Maritime Search and Rescue
Búsqueda y Rescate Marítimo
MARINAUniforme.png
Uniform and boat logo
Country Mexico
Branch Mexican Navy
RoleMaritime search and rescue
ColorsRed, gold, and white
Insignia
Racing stripe
MarcaBuquesSEMAR.svg
Flag
Flag of the Mexican Maritime Search and Rescue.png
A Mexican Navy Maritime Search and Rescue team departs on a Royal Australian Air Force C-130H Hercules transport plane at Sultan Iskandar Muda International Airport in Banda Aceh, Sumatra, Indonesia en route to Thailand to help survivors of the tsunami disaster in 2005
A Mexican Navy Maritime Search and Rescue team departs on a Royal Australian Air Force C-130H Hercules transport plane at Sultan Iskandar Muda International Airport in Banda Aceh, Sumatra, Indonesia en route to Thailand to help survivors of the tsunami disaster in 2005

The Maritime Search and Rescue (Spanish: Búsqueda y Rescate Marítimo) is the Mexican Navy's SAR unit. It is responsible for improving the quality and effectiveness of the Navy's response to Mexico's maritime emergencies. The Mexican Navy historically has been responsible for the search and rescue operations using its available resources. However, aware of the importance of safeguarding human life at sea and the growing demand of sea rescue, the High Command of the Navy established a separate, specialist arm for the task.[1]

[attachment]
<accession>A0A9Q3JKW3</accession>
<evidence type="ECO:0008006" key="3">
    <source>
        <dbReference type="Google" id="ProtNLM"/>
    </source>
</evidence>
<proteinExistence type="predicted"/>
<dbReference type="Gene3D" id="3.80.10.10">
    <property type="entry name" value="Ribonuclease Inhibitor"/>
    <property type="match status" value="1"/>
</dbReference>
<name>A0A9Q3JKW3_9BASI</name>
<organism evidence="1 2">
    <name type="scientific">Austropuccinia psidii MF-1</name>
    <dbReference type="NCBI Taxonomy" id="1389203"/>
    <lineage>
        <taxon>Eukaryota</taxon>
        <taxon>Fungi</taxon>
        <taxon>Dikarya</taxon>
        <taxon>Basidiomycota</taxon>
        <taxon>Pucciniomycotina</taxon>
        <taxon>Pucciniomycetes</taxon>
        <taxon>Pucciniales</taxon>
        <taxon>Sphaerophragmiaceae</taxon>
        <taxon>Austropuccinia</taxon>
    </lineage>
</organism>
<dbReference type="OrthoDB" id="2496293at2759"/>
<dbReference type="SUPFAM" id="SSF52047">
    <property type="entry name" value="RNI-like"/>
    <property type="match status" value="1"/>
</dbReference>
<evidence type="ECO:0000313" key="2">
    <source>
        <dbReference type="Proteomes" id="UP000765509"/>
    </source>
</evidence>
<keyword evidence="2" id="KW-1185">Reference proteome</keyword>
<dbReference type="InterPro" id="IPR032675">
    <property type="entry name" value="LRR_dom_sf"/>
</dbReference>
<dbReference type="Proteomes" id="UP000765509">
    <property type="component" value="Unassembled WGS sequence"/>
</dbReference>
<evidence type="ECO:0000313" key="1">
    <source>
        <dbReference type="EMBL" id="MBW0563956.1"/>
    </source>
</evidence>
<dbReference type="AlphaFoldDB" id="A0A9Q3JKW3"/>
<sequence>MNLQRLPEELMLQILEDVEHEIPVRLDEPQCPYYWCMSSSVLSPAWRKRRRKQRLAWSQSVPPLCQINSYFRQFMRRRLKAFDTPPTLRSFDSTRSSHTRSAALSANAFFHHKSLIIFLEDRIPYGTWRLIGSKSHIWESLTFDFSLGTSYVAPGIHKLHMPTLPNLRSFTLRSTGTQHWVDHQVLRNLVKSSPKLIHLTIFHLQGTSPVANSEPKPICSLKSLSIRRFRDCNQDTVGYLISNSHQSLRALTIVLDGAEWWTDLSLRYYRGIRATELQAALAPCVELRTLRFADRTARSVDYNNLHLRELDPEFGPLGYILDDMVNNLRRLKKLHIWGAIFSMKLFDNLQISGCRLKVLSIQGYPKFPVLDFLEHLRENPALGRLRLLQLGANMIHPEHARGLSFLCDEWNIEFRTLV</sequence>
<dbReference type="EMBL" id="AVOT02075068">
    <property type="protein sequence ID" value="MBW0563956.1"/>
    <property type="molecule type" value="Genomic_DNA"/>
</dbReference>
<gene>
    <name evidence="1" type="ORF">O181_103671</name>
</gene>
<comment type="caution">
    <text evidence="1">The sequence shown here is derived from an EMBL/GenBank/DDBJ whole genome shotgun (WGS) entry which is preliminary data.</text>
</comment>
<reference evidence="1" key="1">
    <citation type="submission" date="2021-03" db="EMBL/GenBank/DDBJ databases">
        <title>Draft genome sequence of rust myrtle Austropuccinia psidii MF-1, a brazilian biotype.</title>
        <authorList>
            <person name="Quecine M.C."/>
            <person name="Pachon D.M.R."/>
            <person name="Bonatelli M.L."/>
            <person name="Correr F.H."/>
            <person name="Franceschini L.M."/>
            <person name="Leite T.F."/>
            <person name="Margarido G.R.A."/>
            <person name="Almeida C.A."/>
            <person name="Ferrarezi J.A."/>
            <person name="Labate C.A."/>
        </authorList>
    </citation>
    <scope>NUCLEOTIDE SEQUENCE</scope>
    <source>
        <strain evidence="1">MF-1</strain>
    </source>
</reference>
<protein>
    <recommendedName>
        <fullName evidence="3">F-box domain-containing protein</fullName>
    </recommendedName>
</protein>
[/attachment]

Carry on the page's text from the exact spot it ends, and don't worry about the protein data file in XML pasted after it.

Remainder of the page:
Organization and operations

The Mexican Search and Rescue primary missions are SAR operations within 50 miles of the Mexican coast line, to accomplish search and rescue operations in a timely manner, It utilizes 5 current active Naval Stations.[2] There are two types of Search and Rescue Naval Stations (Estaciones Navales de Búsqueda y Rescate, ENSAR). Type A (Alfa) Naval Stations are equipped with one 47-Foot Motor Lifeboat and two 33-foot Defender-class boats. Type B (Bravo) are equipped with 33-foot Defender-class boats. The first Naval Station to be active was opened on April 6, 2007 in Puerto Vallarta, Jalisco. In total the Maritime SAR unit goal is 19 ENSAR stations—six Type As, and 13 Type Bs.[3]

Active ENSAR stations

Equipment

Maritime SAR inventory
Vehicle/system Note Origin
SAR Ships
47-foot Motor Lifeboat Equipped with two Detroit Diesel engines  United States
33-foot Defender-class  United States
Helicopters
MD Helicopters MD Explorer  United States

References

  1. ^ "Secretaría de Marina - Armada de México". Semar.gob.mx. Retrieved 2011-02-04.
  2. ^ "The Log.com News". Thelog.com. Archived from the original on 2011-07-17. Retrieved 2011-02-04.
  3. ^ [1] Archived August 31, 2009, at the Wayback Machine